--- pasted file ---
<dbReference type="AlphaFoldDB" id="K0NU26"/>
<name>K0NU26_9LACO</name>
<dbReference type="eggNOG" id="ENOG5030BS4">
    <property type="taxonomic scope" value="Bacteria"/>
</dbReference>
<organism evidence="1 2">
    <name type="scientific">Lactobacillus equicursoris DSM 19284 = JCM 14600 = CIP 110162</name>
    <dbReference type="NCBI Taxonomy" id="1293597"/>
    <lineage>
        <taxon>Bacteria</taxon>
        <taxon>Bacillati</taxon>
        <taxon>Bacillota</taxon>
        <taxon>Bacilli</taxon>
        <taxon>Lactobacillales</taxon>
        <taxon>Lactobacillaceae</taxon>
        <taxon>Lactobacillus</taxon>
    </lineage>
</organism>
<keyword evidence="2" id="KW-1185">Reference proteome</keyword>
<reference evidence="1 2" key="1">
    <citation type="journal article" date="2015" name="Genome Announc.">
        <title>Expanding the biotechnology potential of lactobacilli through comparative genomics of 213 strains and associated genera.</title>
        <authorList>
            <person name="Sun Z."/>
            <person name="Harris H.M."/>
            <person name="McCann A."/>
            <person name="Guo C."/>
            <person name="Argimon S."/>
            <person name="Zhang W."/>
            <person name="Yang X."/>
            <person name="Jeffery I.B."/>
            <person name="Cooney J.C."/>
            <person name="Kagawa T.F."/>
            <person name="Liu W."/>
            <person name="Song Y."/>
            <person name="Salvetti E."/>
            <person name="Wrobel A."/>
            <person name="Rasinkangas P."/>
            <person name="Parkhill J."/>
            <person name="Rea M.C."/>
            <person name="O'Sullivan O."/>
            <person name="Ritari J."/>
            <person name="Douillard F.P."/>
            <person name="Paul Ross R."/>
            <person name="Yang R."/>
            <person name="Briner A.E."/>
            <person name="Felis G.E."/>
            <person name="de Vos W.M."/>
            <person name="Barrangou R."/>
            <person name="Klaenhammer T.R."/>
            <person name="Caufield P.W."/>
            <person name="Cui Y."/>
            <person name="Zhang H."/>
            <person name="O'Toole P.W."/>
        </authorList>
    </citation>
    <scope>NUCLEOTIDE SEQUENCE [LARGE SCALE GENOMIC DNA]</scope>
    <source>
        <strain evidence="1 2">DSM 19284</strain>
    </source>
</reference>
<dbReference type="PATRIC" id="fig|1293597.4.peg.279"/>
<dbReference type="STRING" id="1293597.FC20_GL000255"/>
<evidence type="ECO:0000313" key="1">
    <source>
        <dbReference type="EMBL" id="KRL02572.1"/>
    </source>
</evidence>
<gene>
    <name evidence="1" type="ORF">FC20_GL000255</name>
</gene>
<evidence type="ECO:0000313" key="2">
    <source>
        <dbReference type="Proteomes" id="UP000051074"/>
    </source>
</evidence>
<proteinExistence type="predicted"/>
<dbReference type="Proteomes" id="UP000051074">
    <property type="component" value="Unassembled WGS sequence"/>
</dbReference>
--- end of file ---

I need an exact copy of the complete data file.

<dbReference type="AlphaFoldDB" id="K0NU26"/>
<name>K0NU26_9LACO</name>
<dbReference type="eggNOG" id="ENOG5030BS4">
    <property type="taxonomic scope" value="Bacteria"/>
</dbReference>
<organism evidence="1 2">
    <name type="scientific">Lactobacillus equicursoris DSM 19284 = JCM 14600 = CIP 110162</name>
    <dbReference type="NCBI Taxonomy" id="1293597"/>
    <lineage>
        <taxon>Bacteria</taxon>
        <taxon>Bacillati</taxon>
        <taxon>Bacillota</taxon>
        <taxon>Bacilli</taxon>
        <taxon>Lactobacillales</taxon>
        <taxon>Lactobacillaceae</taxon>
        <taxon>Lactobacillus</taxon>
    </lineage>
</organism>
<keyword evidence="2" id="KW-1185">Reference proteome</keyword>
<reference evidence="1 2" key="1">
    <citation type="journal article" date="2015" name="Genome Announc.">
        <title>Expanding the biotechnology potential of lactobacilli through comparative genomics of 213 strains and associated genera.</title>
        <authorList>
            <person name="Sun Z."/>
            <person name="Harris H.M."/>
            <person name="McCann A."/>
            <person name="Guo C."/>
            <person name="Argimon S."/>
            <person name="Zhang W."/>
            <person name="Yang X."/>
            <person name="Jeffery I.B."/>
            <person name="Cooney J.C."/>
            <person name="Kagawa T.F."/>
            <person name="Liu W."/>
            <person name="Song Y."/>
            <person name="Salvetti E."/>
            <person name="Wrobel A."/>
            <person name="Rasinkangas P."/>
            <person name="Parkhill J."/>
            <person name="Rea M.C."/>
            <person name="O'Sullivan O."/>
            <person name="Ritari J."/>
            <person name="Douillard F.P."/>
            <person name="Paul Ross R."/>
            <person name="Yang R."/>
            <person name="Briner A.E."/>
            <person name="Felis G.E."/>
            <person name="de Vos W.M."/>
            <person name="Barrangou R."/>
            <person name="Klaenhammer T.R."/>
            <person name="Caufield P.W."/>
            <person name="Cui Y."/>
            <person name="Zhang H."/>
            <person name="O'Toole P.W."/>
        </authorList>
    </citation>
    <scope>NUCLEOTIDE SEQUENCE [LARGE SCALE GENOMIC DNA]</scope>
    <source>
        <strain evidence="1 2">DSM 19284</strain>
    </source>
</reference>
<dbReference type="PATRIC" id="fig|1293597.4.peg.279"/>
<dbReference type="STRING" id="1293597.FC20_GL000255"/>
<evidence type="ECO:0000313" key="1">
    <source>
        <dbReference type="EMBL" id="KRL02572.1"/>
    </source>
</evidence>
<gene>
    <name evidence="1" type="ORF">FC20_GL000255</name>
</gene>
<evidence type="ECO:0000313" key="2">
    <source>
        <dbReference type="Proteomes" id="UP000051074"/>
    </source>
</evidence>
<proteinExistence type="predicted"/>
<dbReference type="Proteomes" id="UP000051074">
    <property type="component" value="Unassembled WGS sequence"/>
</dbReference>